Starting the estate planning process can be daunting, especially if you’ve never had to talk to a lawyer before. For people unfamiliar with the subject matter, talking about, or even thinking about, the difficult questions that often accompany estate planning is not something they look forward to doing.
But if you take the time to educate yourself about some common estate planning questions and how these issues affect you, you can get a much better idea of why starting your own plan as soon as possible is in your best interest, as well as the interests of your family.
So, let’s take a look at some common state planning questions and their answers.
What is estate planning?
All of the property and interests you leave behind after you die is collectively known as your estate. Estate planning, therefore, is taking the time to plan ahead for what will happen to your interests after you are gone.
Is estate planning only for old people?
Absolutely not. Every competent adult should have an estate plan in place as soon as they turn 18 years old. Only by creating an estate plan can you make certain types of choices. If you don’t make a plan, you leave it up to your family or a court to make these important decisions on your behalf.
Can’t I simply make a last will and testament?
Even though a will can be a helpful estate planning tool, it isn’t the only piece you have to create. A comprehensive estate plan covers not only what happens to you after you die, but also what happens to you should you lose your ability to make choices. If you become incapacitated, a will cannot help you.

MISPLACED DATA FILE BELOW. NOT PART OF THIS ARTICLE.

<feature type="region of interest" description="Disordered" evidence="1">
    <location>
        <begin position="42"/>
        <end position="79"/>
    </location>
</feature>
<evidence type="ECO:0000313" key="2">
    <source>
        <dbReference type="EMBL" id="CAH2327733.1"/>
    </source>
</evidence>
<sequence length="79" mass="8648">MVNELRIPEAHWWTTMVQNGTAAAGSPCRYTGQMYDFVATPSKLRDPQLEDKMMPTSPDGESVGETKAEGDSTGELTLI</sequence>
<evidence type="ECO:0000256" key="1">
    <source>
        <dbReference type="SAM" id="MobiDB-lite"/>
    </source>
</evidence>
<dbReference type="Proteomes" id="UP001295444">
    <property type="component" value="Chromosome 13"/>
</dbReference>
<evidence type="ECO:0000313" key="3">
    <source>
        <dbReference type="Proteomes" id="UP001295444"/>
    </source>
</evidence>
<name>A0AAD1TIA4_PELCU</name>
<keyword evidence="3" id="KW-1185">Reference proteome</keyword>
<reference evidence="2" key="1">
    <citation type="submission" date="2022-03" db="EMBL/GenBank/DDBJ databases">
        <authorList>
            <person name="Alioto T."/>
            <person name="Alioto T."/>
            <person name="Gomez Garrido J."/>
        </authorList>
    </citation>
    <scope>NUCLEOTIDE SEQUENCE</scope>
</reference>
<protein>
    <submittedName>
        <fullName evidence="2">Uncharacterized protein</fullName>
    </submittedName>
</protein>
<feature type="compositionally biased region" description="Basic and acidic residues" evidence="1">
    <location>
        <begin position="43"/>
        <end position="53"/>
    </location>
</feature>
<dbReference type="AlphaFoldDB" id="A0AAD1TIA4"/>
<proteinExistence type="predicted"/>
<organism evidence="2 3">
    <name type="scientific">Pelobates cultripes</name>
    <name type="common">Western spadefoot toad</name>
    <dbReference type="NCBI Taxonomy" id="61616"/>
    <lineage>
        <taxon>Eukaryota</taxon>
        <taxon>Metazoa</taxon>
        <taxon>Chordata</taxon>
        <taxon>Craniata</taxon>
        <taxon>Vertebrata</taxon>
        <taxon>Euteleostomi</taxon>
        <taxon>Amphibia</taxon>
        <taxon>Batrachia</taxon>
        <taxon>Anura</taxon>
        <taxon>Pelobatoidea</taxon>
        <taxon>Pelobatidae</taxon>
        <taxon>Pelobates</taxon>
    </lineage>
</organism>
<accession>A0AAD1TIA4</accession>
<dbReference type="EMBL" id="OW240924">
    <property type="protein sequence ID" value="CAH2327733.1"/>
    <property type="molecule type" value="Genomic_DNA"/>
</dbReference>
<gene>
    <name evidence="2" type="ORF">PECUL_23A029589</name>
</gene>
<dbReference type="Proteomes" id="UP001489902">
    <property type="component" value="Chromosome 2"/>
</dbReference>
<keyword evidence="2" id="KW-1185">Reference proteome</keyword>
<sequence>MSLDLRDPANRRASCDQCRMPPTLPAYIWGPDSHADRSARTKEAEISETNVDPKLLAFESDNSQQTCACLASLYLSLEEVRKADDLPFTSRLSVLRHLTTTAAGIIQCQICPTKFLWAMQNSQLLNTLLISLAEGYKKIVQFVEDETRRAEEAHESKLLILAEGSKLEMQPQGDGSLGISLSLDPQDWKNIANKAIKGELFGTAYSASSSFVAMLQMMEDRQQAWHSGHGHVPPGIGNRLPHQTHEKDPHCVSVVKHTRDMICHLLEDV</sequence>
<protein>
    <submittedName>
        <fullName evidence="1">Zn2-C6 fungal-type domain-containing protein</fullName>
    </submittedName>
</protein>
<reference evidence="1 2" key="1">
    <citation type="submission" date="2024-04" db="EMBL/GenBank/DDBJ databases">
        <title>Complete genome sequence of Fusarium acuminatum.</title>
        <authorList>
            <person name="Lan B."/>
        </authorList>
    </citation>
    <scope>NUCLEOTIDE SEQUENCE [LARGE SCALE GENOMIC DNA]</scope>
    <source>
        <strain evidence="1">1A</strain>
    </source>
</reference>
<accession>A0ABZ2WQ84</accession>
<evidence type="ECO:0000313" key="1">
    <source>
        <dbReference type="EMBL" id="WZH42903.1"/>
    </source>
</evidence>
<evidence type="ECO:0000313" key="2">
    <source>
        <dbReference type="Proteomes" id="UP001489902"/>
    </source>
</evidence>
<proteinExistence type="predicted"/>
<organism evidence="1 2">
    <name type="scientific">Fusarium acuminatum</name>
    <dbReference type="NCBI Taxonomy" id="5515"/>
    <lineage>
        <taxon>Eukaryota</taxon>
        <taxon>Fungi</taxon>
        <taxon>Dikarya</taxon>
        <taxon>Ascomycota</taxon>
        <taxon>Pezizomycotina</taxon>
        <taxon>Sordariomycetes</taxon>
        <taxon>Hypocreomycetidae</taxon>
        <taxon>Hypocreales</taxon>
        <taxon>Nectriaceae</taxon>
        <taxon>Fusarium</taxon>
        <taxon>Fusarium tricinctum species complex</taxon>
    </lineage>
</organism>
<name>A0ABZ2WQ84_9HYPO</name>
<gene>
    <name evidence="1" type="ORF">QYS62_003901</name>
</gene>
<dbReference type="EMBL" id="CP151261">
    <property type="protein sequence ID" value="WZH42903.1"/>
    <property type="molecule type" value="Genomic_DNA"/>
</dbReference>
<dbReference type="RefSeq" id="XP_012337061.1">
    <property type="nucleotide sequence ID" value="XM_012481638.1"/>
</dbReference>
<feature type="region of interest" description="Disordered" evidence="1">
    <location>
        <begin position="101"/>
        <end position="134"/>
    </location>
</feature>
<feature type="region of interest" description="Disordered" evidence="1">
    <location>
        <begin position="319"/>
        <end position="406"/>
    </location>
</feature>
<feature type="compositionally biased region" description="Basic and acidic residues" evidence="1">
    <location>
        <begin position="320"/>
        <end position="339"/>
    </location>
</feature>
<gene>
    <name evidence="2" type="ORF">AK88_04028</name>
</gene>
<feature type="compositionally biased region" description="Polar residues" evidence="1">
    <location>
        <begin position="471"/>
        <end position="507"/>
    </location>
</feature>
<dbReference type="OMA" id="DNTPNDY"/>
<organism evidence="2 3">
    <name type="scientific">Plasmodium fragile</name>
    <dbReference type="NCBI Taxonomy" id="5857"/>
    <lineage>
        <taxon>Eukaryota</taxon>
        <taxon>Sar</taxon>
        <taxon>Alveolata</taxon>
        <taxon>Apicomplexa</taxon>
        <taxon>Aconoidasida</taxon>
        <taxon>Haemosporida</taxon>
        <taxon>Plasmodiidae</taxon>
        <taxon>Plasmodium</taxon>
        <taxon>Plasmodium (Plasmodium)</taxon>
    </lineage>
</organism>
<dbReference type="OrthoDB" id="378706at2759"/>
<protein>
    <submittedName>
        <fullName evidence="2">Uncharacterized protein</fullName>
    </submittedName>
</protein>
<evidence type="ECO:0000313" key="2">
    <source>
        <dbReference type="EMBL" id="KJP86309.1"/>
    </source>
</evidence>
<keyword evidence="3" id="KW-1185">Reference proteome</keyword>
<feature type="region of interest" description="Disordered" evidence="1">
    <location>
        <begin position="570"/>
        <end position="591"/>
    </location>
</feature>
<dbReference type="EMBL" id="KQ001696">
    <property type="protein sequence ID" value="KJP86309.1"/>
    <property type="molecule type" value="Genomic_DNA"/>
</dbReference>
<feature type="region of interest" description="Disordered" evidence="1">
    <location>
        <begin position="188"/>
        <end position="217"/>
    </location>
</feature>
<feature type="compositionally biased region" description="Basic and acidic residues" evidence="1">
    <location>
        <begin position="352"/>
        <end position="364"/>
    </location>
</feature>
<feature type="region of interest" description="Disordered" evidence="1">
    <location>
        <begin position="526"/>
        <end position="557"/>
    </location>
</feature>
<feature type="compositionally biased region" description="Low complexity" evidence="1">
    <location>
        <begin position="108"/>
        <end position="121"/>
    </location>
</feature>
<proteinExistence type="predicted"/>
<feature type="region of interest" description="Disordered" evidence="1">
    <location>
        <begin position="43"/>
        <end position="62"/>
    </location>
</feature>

What’s all this I hear about trusts?
A trust is essentially a legal entity you create to which you can transfer some of your property. Trusts are a commonly used estate planning tool suitable for multiple purposes. There are numerous types of trusts available to anyone beginning the estate planning process, each of which provides significant benefits depending on the type you choose to create. Almost every estate plan can benefit by creating one or more types of trusts.
If I’m a veteran, are there special estate planning issues I need to think about?
Absolutely. Veterans have access to several important estate planning tools that other people don’t. In addition to veteran pensions, VA healthcare, and funeral benefits, veterans might be able to qualify for theVA’s Aid and Attendance program if they need help as they get older.
When should I start estate planning?
As soon as possible. Scheduling an appointment with an experienced and qualified estate planning attorney is one of the best things you can do to be prepared for your future.
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